of the starving garrison of the Port.
In a campaign, Dick Taylor
always seemed to deal in surprises, even to his friends.
His instant grasp of a situation; his power of quick concentration; his sudden appearances, with that other gift of masking his designs in the face of an enemy, made him an enigma among the commanders of Louisiana
On July 4th, reporting his success in southern Louisiana
, he said, ‘I have used every exertion to relieve Port Hudson
and shall continue to the last.’
But on that very day Vicksburg
He then clearly saw that the loss of Vicksburg
was sure to bring with it that of Port Hudson
's plan of relief had thus received an immediate quietus.
Even a sudden dash upon New Orleans, a surprise never long couchant in his mind—was unwillingly deferred under advice of Gen. Kirby Smith
Returning to the Atchafalaya
resolved to fight the enemy on his first advance—a resolve brilliantly put in execution on the Lafourche, as narrated in the previous chapter.
himself was absolutely without illusions.
He felt assured that if Banks
meant to overrun Louisiana
it was within his power to do so. He saw in the rise of the Mississippi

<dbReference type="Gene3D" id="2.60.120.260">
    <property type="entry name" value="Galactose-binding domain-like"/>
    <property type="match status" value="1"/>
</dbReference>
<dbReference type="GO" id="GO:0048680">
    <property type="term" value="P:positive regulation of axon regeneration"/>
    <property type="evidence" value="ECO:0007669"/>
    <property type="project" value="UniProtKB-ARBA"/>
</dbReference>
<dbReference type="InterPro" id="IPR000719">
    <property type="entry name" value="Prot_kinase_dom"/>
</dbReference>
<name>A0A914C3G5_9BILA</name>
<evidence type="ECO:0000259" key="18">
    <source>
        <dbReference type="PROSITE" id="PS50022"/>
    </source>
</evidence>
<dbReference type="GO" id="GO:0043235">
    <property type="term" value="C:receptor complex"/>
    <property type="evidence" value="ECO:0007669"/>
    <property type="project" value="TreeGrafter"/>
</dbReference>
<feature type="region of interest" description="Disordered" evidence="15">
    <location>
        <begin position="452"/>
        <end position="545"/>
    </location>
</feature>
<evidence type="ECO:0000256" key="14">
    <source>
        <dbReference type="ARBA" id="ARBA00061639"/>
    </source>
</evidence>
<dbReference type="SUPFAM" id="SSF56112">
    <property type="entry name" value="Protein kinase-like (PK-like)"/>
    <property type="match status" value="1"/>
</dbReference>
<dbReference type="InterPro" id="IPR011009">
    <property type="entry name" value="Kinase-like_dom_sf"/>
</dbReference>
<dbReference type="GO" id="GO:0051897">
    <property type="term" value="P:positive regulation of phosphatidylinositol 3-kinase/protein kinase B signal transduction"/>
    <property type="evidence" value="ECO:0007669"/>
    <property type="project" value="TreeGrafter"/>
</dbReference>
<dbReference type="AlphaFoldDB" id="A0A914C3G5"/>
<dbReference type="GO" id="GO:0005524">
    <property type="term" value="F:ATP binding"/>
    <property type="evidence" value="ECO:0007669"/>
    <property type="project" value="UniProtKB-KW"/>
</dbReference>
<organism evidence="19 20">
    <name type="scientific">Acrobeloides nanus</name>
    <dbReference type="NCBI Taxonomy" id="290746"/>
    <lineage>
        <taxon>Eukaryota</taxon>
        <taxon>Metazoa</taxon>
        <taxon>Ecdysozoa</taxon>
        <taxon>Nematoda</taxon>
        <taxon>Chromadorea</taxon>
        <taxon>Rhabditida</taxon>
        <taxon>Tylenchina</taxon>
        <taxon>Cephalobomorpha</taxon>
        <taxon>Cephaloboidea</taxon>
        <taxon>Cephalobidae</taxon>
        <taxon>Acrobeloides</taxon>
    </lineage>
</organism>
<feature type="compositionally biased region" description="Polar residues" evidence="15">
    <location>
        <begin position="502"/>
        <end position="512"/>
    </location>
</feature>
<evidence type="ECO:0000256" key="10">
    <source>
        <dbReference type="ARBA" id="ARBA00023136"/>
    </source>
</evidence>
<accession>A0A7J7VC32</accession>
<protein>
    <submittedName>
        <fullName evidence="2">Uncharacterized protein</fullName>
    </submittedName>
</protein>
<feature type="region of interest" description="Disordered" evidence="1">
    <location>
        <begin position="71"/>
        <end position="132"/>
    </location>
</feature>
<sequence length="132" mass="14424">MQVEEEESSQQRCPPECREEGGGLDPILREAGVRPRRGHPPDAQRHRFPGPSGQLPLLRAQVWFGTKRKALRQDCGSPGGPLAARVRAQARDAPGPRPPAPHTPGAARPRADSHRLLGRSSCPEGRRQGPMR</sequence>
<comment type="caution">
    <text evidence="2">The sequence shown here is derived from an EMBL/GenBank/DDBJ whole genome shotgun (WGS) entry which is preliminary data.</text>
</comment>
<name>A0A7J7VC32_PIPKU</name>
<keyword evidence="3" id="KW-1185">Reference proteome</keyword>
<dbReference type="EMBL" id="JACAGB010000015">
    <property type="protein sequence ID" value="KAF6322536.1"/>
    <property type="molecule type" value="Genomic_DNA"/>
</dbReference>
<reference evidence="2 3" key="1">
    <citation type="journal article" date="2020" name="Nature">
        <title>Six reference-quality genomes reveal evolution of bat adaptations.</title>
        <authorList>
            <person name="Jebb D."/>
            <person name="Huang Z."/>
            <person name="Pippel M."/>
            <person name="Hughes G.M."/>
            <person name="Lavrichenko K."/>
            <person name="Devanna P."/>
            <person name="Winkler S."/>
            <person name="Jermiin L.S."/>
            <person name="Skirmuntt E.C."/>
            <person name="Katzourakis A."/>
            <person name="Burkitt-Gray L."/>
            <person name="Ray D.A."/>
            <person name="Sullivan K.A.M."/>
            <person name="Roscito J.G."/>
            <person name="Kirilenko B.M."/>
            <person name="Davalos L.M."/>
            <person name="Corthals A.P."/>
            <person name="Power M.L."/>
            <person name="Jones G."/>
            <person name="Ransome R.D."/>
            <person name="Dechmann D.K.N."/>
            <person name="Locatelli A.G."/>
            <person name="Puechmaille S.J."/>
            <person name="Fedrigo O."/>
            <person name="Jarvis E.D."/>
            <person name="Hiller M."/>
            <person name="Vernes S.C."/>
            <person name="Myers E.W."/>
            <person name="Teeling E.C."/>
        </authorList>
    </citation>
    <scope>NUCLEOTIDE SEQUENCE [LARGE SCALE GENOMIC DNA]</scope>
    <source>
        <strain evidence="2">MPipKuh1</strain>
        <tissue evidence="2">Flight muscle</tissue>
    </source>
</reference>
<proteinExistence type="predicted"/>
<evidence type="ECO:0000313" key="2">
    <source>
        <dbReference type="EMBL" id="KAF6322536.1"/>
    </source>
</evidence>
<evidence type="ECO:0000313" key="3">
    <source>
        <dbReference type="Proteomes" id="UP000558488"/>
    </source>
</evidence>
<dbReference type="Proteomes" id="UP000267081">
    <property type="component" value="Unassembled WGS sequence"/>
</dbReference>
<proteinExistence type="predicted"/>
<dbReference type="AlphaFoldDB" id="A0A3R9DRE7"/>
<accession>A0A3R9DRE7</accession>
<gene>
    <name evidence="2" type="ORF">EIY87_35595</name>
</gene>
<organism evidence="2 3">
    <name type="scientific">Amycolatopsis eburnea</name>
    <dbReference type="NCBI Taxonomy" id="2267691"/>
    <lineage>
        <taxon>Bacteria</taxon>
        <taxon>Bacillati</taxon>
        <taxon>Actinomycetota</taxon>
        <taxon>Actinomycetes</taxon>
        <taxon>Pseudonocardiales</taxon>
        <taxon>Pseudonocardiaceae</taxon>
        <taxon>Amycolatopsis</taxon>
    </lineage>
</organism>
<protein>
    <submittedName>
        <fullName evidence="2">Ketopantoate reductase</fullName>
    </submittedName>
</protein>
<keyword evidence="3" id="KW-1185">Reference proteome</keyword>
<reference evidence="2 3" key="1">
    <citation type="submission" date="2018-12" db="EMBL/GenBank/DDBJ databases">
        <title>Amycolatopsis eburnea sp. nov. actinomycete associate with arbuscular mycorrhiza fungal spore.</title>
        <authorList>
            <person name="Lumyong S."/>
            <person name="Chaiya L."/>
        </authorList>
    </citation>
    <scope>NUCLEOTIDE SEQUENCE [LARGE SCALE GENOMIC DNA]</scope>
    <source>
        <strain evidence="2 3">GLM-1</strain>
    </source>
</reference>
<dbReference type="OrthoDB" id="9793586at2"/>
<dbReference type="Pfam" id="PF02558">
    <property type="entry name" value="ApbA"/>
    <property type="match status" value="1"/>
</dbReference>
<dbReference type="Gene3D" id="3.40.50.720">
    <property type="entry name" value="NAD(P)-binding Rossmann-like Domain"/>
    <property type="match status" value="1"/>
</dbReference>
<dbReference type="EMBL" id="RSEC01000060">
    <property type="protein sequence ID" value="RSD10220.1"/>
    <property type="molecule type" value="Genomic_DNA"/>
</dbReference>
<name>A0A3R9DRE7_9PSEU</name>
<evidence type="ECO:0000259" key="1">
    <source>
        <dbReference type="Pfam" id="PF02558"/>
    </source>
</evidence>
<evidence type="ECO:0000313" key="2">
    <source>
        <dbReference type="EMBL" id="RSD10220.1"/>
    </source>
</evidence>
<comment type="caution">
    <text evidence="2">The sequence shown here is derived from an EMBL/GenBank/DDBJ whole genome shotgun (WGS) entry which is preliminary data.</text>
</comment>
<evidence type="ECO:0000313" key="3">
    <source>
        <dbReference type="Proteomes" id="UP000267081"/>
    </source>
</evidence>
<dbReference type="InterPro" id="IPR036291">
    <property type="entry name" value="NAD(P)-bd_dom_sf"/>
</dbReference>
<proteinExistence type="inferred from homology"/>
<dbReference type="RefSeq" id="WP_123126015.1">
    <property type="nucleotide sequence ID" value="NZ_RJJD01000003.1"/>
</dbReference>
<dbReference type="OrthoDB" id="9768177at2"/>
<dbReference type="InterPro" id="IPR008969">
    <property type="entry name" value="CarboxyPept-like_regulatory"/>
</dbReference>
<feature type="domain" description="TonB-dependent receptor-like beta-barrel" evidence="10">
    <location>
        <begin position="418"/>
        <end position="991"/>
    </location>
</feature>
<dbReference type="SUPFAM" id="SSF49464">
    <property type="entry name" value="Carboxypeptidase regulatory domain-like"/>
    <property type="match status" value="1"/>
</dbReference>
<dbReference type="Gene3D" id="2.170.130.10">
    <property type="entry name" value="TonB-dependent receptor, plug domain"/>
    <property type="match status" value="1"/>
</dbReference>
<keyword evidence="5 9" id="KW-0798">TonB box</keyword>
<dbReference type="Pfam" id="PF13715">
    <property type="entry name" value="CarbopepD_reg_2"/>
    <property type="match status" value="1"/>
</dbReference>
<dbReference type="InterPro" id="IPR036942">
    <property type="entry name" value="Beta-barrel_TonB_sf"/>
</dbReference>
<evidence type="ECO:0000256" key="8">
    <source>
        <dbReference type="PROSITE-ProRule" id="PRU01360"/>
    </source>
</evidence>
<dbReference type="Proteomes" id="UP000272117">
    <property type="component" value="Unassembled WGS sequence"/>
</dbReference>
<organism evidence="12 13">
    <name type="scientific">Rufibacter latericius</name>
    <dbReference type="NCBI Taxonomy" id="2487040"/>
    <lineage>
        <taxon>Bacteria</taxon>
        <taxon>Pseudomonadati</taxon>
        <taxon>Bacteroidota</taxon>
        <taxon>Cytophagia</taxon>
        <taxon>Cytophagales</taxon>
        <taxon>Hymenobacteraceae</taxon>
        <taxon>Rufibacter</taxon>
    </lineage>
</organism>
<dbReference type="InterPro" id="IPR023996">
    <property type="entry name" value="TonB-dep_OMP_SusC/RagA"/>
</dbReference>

, and Atchafalaya rivers
an added proof that he could send his gunboats and transports into the very heart of western Louisiana
On his side, Kirby Smith
, writing from Shreveport
on July 12th, had ex-pressed his satisfaction with Taylor
's operations up to that date.
rather took the sugar-coating from his praise, adding that Taylor
's only course was to proceed with his troops to Niblett's Bluff
on the Sabine
An admirable point was this bluff to threaten the enemy's communication with Texas
; but in Taylor
's eye, single to his State's interest, one acre of the soil of west Louisiana
looked larger than the whole State of Texas
, vastest of the Confederacy
The campaign of 1863 on the Mississippi
had then already been ended.
and Port Hudson
had protectingly stood above a closed Mississippi